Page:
Meet Kristine Reese. If you’re a big fan of Broadway like we are at RowHome Magazine, chances are you may have seen her perform before. Her credits include Wicked, Pippin, Mamma Mia!, Les Miserables, Annie, Grease, Footloose…just to name a few. Next up, she’ll be playing the role of Mary Barrie in the national tour of Finding Neverland, which makes a stop here in Philadelphia at the Kimmel Center’s Academy of Music (Nov. 21st- 26th). Reese was kind enough to take a few minutes from portraying the wife of Peter Pan creator J.M. Barrie, to tell us a bit more about herself and the show. Did we mention she’s from Philly?
BH: You were born in Philadelphia, what part?
KR: I was born at Jefferson Memorial Hospital in Philadelphia, which is also where my mom was working as a nurse at the time. Both my siblings were born there as well!
BH: What have been some of your favorite theatre roles and/or experiences so far?
KR: Playing Catherine (on the first national tour of Pippin) is my favorite to date, as I think she is the closest to who I am. I brought a lot of myself out there on that stage every night for a year and while it was often intense and scary, it was always rewarding, fulfilling and fun.
I would also say the first time I went on for Sylvia (the mother in Finding Neverland, whom I understudy) was one of the most magical experiences of my career — to play opposite of my real-life husband (Billy Tighe, who plays J.M. Barrie) was so personally gratifying — I don’t know if any other professional experience will ever be quite that spectacular.
BH: Why did you audition for the role of Mary Barrie, what made you want to portray this character?
KR: Honestly, my husband was already in the show and I really wanted to be a part of the company, and when the spot opened up I pursued it. That said, I do feel Mary is very well-suited to my skill set. It requires strong acting, singing and specific character work — all of which I feel I excel at. Specifically, the vocal demands of the role – a high pop mix – are perfect for my voice type and range. I know that isn’t a very romantic answer, but I looked at it very practically. I wouldn’t have ever thought of myself as a Mary, as I usually play characters with more warmth, but I’ve been managed to bring some of my style of comedy and personality to the role. I have a lot of fun with it. It’s fun to be a bit more villainous.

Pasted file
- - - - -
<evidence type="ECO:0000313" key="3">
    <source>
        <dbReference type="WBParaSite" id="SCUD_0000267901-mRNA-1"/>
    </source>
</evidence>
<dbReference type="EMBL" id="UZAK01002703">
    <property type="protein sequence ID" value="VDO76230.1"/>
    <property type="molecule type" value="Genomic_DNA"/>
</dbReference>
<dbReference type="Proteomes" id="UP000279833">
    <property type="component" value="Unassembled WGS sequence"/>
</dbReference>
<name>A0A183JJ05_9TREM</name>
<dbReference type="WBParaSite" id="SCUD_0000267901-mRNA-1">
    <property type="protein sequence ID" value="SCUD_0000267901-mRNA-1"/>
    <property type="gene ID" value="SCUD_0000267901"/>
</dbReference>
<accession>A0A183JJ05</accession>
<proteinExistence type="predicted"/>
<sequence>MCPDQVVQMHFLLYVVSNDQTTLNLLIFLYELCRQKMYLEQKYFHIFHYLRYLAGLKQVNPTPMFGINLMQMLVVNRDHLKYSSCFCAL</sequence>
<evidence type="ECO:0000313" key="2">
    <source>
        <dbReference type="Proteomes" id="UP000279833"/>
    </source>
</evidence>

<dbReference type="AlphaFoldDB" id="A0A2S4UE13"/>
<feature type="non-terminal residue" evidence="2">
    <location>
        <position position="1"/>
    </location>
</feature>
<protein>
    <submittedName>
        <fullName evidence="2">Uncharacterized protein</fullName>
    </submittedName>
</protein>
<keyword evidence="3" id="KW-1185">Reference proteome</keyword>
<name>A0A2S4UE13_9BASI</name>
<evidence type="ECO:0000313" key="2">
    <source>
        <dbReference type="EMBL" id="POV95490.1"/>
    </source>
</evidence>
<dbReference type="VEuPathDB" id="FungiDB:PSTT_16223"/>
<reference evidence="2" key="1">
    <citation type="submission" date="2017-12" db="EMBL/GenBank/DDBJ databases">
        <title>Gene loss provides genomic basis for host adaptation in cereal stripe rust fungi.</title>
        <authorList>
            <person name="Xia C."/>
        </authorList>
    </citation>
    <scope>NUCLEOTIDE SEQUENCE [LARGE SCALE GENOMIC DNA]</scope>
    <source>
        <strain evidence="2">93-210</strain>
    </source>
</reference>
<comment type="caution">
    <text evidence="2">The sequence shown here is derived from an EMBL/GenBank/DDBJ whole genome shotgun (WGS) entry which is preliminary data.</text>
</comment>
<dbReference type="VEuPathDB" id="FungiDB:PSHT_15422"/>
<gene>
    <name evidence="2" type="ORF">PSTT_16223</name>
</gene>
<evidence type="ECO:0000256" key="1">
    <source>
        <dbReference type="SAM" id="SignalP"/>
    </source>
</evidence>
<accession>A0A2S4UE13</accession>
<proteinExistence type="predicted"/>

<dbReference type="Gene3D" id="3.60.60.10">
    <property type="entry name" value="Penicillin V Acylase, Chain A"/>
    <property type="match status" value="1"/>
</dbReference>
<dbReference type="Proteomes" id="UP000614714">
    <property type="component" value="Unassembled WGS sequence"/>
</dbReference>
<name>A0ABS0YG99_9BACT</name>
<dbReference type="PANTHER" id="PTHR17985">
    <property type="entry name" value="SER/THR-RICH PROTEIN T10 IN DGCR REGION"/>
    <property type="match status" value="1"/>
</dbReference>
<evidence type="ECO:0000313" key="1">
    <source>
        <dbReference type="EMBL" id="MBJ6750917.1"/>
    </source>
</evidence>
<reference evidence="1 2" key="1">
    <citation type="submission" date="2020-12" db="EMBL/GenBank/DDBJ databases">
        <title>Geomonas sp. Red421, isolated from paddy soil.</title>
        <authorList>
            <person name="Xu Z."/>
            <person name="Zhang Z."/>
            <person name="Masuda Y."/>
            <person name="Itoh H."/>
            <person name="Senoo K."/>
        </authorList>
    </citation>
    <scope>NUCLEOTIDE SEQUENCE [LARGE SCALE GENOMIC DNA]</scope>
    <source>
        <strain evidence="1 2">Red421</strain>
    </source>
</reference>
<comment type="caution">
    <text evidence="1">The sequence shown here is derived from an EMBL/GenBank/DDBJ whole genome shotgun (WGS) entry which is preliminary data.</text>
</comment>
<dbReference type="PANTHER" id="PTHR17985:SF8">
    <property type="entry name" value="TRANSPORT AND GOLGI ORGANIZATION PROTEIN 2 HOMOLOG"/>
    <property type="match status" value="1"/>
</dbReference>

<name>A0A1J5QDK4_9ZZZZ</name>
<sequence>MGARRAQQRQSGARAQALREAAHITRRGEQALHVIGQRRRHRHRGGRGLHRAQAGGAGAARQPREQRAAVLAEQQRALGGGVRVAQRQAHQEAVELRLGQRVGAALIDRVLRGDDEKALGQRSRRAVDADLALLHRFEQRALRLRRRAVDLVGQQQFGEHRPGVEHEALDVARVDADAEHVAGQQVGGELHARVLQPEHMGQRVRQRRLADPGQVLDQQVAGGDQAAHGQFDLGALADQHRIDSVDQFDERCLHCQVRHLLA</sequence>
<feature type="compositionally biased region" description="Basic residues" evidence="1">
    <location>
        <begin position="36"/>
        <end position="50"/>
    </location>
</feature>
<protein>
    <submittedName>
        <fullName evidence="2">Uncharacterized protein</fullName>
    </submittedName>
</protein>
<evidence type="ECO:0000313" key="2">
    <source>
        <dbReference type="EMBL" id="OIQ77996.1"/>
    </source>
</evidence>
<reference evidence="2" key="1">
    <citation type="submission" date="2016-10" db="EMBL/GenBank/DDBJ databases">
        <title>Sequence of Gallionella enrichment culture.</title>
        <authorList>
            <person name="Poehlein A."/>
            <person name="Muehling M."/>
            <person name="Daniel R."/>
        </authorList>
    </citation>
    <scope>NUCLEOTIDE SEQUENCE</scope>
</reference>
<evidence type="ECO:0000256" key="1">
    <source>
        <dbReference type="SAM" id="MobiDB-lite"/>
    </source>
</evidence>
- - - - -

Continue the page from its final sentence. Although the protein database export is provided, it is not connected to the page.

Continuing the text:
BH: So, as you mentioned, you’re married to your onstage husband in real life too! How are you- as a couple- similar to Mary and JM Barrie?
KR: Not very much at all! Mary and James don’t have a very good marriage, especially at the time the story of Finding Neverland takes place. They’ve lost the love and respect for each other and they don’t see the world in the same way. I would say my husband and I are the opposite of that.
BH: You both toured in Wicked, did the two of you meet on the road?
KR: We actually met at school! We both attended the University of Cincinnati, College-Conservatory of Music, which was our most recent stop prior to Philly! We’ve been together 14 years, which is pretty crazy to say out loud.
BH: Your parents still live here. What neighborhood do they live in and what Philly spots do you enjoy visiting when you come to see them? What will you be doing during your downtime here?
KR: My parents live in Chadds Ford, PA. My dad grew up in that area as a kid so they re-located there after my brothers and I were finished with school (Kristine and her siblings were raised in Minneapolis). They also have a home in Ocean City.
Most of the time when I visit I am here to see family. We spend most of our time down the shore, so we don’t always make our way into the city, but when I do I tend to hang in Center City area or see a game at the LINC. I do try to make time to go to Vetri!
BH: Philadelphia is filled with family friendly activities. What can you say about Finding Neverland to encourage families to come out and see it while it’s in town?
KR: Our show is really one for all people of all ages. It’s not a kid’s show- though it’s certainly a show you can bring your kids to- but, it’s really about the themes of Peter Pan that are such a part of our everyday lives. Imagination, inspiration, relationships, family, life, death. While it does have some heavy moments, it leaves a lasting positive message that I think is VERY much needed in our current world. My hope is that you leave the theatre feeling moved and inspired.
BH: The story of Peter Pan encourages make-believe and to find your kid at heart. What makes you still a kid at heart sometimes?
KR: When I spend time with my niece and nephew – ages 4 and 6 – I always feel like a kid again, especially when I hear the sound of their genuine belly laughs. It shouldn’t take spending time with them to make me feel this way, but I suppose that’s the lesson, right?